Well, you know, at first, it was something that I beat myself up over, as so many of us do. And say, ‘I should be.’ And then I heard a quote, and I think it was by Elizabeth Gilbert, who said, ‘You know, you don’t have to have a passion, you have to have curiosity.’ And I thought, ‘Yes, that’s great.’ You don’t have to tie yourself to one thing. You can love, and be interested in, many things. And that’s better. Why limit yourself to one passion? What if it doesn’t work out? And then you, you feel stuck in that particular mode. So I thought it was great to be able to say, ‘Yes, don’t put yourself in a box like that.’ Just branch out and see what interests you at a particular time and take it where it goes.
Stephanie Chandler 27:55
I love that. This has been so helpful. And with everything we just discussed, what would be your top tips you want our listeners to take away today?
Edie Jarolim 28:06
Well, I would say that–plan, plan, plan. It’s an important thing to do. Just keep on top of it. Make sure that you’ve got your dates set, and not confused. And just be prepared to adjust and be flexible. And just use all the resources that you’ve got. As they say, don’t put yourself into a box and say, ‘Well, I can’t do that because that’s not what my book is about.’ You can do that. And you might get a whole new audience who’s interested. And you might get some ideas for future things that you become interested in as a result. So yeah, work hard. Be creative. That’s what you know. I guess that’s the takeaway from pretty much everything, right?
Stephanie Chandler 29:02
Yeah, but it’s a powerful point. It does take work. Edie, this has been so helpful. Yeah, remind our listeners how they can connect with you, and any services you offer. Tell us your book titles again. You’ve got great book titles.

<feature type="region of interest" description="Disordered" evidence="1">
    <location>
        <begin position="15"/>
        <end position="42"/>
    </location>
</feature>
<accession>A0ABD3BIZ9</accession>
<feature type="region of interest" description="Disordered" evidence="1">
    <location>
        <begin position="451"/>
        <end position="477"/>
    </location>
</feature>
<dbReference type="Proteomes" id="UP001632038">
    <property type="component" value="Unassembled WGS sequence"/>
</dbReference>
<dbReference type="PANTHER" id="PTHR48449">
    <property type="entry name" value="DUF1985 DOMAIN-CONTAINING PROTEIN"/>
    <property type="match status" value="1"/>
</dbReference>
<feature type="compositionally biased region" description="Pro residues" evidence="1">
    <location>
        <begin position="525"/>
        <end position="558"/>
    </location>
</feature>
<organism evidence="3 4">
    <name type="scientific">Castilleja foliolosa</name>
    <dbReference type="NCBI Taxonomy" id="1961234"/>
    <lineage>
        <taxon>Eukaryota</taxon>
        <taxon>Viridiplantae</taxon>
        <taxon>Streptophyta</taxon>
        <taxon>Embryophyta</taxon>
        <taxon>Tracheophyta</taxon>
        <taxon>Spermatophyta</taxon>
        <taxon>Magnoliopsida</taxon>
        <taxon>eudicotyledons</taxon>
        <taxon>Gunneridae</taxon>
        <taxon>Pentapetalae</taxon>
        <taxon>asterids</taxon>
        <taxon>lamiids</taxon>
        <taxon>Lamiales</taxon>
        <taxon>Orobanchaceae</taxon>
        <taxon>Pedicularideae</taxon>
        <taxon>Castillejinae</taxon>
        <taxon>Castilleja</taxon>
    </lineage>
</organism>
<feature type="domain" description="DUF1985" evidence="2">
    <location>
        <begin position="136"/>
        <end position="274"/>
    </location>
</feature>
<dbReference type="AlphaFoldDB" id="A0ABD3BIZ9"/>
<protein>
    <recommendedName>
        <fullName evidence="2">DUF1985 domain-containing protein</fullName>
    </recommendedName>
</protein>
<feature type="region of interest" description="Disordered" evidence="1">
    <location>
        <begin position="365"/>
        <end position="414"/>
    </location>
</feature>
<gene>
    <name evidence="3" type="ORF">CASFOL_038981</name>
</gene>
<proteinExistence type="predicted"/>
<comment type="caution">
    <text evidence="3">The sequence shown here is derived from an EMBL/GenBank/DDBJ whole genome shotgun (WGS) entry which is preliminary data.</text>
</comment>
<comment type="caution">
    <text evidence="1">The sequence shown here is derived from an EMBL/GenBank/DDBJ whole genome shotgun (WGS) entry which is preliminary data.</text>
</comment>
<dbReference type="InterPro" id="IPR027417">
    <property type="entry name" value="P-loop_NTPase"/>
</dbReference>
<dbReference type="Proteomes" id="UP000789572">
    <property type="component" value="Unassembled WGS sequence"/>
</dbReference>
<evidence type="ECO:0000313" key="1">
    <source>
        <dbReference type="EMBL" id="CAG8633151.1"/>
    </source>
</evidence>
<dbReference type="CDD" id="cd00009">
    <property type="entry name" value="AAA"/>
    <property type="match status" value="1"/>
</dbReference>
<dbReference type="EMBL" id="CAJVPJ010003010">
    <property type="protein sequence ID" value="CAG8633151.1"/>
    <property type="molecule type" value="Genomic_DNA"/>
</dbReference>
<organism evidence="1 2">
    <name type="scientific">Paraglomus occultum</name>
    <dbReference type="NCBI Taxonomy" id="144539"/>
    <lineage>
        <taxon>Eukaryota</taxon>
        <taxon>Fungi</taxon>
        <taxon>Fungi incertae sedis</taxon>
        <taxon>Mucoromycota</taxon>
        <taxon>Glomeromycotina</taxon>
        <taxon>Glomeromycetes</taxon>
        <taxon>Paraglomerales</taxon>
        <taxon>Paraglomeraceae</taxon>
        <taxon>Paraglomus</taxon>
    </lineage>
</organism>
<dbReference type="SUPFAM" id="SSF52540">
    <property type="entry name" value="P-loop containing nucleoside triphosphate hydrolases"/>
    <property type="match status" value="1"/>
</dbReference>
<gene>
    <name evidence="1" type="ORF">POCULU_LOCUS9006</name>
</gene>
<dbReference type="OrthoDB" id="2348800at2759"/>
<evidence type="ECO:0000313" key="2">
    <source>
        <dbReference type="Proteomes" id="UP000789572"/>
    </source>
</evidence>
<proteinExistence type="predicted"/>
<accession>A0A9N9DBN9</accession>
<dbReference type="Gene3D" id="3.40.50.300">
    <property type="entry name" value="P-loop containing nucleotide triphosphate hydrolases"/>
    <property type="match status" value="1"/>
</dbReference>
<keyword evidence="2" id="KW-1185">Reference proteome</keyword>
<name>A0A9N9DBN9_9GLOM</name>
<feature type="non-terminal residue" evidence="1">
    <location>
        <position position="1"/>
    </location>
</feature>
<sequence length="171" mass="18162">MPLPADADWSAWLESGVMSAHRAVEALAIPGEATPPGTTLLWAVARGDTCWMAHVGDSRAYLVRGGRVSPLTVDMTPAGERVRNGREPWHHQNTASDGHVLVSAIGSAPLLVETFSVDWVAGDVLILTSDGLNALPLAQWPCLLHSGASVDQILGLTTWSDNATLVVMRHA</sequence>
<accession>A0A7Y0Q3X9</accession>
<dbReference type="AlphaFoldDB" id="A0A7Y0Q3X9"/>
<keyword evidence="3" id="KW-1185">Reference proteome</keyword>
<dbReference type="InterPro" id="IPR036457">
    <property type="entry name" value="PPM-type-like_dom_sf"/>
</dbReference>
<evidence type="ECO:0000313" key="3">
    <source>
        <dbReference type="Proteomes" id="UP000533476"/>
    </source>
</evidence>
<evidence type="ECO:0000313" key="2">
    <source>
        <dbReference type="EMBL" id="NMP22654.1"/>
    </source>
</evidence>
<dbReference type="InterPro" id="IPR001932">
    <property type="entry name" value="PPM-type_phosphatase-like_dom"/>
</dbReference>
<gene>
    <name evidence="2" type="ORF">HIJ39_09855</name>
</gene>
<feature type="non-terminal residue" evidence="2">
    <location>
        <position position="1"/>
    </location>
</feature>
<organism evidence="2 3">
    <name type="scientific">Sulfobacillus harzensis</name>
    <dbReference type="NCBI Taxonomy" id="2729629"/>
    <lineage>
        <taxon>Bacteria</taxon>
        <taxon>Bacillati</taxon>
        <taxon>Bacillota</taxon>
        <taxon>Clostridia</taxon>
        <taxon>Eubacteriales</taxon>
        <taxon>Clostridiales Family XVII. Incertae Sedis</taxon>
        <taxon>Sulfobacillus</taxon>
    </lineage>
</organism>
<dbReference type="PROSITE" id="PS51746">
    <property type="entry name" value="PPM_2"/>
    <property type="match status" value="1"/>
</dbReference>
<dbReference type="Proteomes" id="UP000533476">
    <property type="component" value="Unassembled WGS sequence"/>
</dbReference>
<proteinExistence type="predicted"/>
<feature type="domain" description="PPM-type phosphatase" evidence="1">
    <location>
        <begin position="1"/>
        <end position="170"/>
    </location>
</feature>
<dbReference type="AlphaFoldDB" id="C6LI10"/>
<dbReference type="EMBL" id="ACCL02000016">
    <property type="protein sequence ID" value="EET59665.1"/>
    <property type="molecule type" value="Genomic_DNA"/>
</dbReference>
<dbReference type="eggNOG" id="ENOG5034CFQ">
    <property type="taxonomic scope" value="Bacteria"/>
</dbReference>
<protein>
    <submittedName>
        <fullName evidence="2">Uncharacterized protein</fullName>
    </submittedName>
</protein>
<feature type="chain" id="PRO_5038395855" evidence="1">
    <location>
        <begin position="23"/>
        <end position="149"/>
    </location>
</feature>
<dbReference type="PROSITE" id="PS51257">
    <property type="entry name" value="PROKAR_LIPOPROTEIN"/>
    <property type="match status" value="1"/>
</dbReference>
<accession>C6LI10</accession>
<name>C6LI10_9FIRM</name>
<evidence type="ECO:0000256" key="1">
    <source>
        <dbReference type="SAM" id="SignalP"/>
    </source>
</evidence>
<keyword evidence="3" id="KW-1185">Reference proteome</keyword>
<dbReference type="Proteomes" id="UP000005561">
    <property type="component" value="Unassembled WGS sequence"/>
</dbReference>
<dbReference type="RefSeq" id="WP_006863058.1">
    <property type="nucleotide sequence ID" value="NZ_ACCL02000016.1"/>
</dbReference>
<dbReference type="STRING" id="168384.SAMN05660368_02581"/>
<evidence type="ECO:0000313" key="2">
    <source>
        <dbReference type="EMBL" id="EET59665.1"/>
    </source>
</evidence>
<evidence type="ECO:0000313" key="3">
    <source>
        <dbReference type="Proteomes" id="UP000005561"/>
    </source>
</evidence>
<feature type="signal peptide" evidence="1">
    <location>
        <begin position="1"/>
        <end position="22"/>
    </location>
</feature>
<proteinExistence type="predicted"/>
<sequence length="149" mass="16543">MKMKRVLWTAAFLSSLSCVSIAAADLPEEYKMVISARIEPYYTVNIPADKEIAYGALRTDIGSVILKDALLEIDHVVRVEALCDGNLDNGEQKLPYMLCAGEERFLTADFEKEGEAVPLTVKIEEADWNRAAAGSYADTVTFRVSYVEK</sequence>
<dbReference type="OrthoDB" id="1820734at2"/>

Edie Jarolim 29:16
Well, my, my dog book is Am I Boring my Dog: And 99 Other Things Every Dog Wishes You Knew. And my memoir is Getting Naked For Money: An Accidental Travel Writer Reveals All. And it’s based on the fact that I actually was assigned by More Magazine to go to a nudist resort. And those books are both on Amazon.
And I’m an editor too. And I’ve been telling people that this is a perfect time to write your memoir because it’s a great time for self reflection. And I’m just editing a memoir now, and I really love editing, too. Because I get to not have to agonize about the words I’m putting down on the page, and see what other people are doing. And all of that–you can contact me through ediejarolim.com. I think the link should be up on the page.
Stephanie Chandler 30:19
Yes, it is. Edie, thank you so much. What a great guest you’ve been. We really appreciate your time.
Edie Jarolim 30:25
Thank you so much for having me. It’s been great talking to you.
And thank you to our listeners for joining us today. We conduct these interviews every week with an archive episode once per month. For a list of guests and topics just check our schedule on the site, use your favorite search engine, or better yet, sign up for our mailing list at NonfictionAuthorsAssociation.com.
Quotes from our guest
“I don’t think people are going to make a lot of money on book tours. But I think for me, it just inspired an amount of confidence that I could do this. And, you know, also publicize my book. Because even if people didn’t show up to the book tour, they became aware that I was doing it and aware of my book.”
“I guess this is the moral of the story that people should take away–bring in whatever you’ve got. Just, you know, think about other people’s interests, your interests, and just be creative about this.”
“Well, you know, at first, [being an author of multiple genres] was something that I beat myself up over, as so many of us do. And say, ‘I should be.’ And then I heard a quote, and I think it was by Elizabeth Gilbert, who said, ‘You know, you don’t have to have a passion, you have to have curiosity.’ And I thought, ‘Yes, that’s great.’ You don’t have to tie yourself to one thing. You can love, and be interested in, many things. And that’s better. Why limit yourself to one passion? What if it doesn’t work out? And then you, you feel stuck in that particular mode.”